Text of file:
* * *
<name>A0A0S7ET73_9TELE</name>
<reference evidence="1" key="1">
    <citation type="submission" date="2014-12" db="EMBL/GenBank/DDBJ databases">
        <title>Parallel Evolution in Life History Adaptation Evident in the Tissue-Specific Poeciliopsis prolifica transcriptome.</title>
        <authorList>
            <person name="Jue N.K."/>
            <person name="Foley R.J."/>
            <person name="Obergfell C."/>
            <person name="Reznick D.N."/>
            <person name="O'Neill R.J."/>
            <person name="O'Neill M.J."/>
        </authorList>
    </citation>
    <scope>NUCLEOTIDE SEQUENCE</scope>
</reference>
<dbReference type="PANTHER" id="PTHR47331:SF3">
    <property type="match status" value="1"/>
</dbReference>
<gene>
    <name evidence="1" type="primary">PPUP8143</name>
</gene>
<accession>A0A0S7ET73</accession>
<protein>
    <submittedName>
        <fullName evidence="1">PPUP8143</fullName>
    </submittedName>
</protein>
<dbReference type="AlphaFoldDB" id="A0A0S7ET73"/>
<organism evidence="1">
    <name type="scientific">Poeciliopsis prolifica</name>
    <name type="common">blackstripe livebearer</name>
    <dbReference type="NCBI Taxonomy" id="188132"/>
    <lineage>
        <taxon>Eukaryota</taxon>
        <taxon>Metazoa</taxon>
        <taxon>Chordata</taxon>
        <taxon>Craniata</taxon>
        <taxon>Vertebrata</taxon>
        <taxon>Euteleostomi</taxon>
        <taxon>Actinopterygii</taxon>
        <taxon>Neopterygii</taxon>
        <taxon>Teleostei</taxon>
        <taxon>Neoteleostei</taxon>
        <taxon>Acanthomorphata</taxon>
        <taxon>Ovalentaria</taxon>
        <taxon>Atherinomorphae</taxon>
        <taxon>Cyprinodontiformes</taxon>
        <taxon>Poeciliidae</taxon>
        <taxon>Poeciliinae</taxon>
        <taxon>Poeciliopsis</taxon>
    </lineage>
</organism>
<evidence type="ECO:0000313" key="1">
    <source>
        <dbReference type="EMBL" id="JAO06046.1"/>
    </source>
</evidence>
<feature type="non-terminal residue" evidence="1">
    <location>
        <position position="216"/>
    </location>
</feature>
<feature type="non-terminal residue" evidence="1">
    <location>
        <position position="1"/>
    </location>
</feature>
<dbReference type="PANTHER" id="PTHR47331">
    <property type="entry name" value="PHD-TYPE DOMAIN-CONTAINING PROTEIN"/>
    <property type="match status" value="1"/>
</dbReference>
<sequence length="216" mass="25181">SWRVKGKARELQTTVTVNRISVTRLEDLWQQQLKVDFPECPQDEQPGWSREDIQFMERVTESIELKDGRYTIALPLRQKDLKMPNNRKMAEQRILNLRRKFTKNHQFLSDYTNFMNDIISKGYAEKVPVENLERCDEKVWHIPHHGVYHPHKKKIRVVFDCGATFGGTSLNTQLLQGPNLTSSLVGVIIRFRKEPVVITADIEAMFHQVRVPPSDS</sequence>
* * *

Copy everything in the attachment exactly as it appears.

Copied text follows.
<name>A0A0S7ET73_9TELE</name>
<reference evidence="1" key="1">
    <citation type="submission" date="2014-12" db="EMBL/GenBank/DDBJ databases">
        <title>Parallel Evolution in Life History Adaptation Evident in the Tissue-Specific Poeciliopsis prolifica transcriptome.</title>
        <authorList>
            <person name="Jue N.K."/>
            <person name="Foley R.J."/>
            <person name="Obergfell C."/>
            <person name="Reznick D.N."/>
            <person name="O'Neill R.J."/>
            <person name="O'Neill M.J."/>
        </authorList>
    </citation>
    <scope>NUCLEOTIDE SEQUENCE</scope>
</reference>
<dbReference type="PANTHER" id="PTHR47331:SF3">
    <property type="match status" value="1"/>
</dbReference>
<gene>
    <name evidence="1" type="primary">PPUP8143</name>
</gene>
<accession>A0A0S7ET73</accession>
<protein>
    <submittedName>
        <fullName evidence="1">PPUP8143</fullName>
    </submittedName>
</protein>
<dbReference type="AlphaFoldDB" id="A0A0S7ET73"/>
<organism evidence="1">
    <name type="scientific">Poeciliopsis prolifica</name>
    <name type="common">blackstripe livebearer</name>
    <dbReference type="NCBI Taxonomy" id="188132"/>
    <lineage>
        <taxon>Eukaryota</taxon>
        <taxon>Metazoa</taxon>
        <taxon>Chordata</taxon>
        <taxon>Craniata</taxon>
        <taxon>Vertebrata</taxon>
        <taxon>Euteleostomi</taxon>
        <taxon>Actinopterygii</taxon>
        <taxon>Neopterygii</taxon>
        <taxon>Teleostei</taxon>
        <taxon>Neoteleostei</taxon>
        <taxon>Acanthomorphata</taxon>
        <taxon>Ovalentaria</taxon>
        <taxon>Atherinomorphae</taxon>
        <taxon>Cyprinodontiformes</taxon>
        <taxon>Poeciliidae</taxon>
        <taxon>Poeciliinae</taxon>
        <taxon>Poeciliopsis</taxon>
    </lineage>
</organism>
<evidence type="ECO:0000313" key="1">
    <source>
        <dbReference type="EMBL" id="JAO06046.1"/>
    </source>
</evidence>
<feature type="non-terminal residue" evidence="1">
    <location>
        <position position="216"/>
    </location>
</feature>
<feature type="non-terminal residue" evidence="1">
    <location>
        <position position="1"/>
    </location>
</feature>
<dbReference type="PANTHER" id="PTHR47331">
    <property type="entry name" value="PHD-TYPE DOMAIN-CONTAINING PROTEIN"/>
    <property type="match status" value="1"/>
</dbReference>
<sequence length="216" mass="25181">SWRVKGKARELQTTVTVNRISVTRLEDLWQQQLKVDFPECPQDEQPGWSREDIQFMERVTESIELKDGRYTIALPLRQKDLKMPNNRKMAEQRILNLRRKFTKNHQFLSDYTNFMNDIISKGYAEKVPVENLERCDEKVWHIPHHGVYHPHKKKIRVVFDCGATFGGTSLNTQLLQGPNLTSSLVGVIIRFRKEPVVITADIEAMFHQVRVPPSDS</sequence>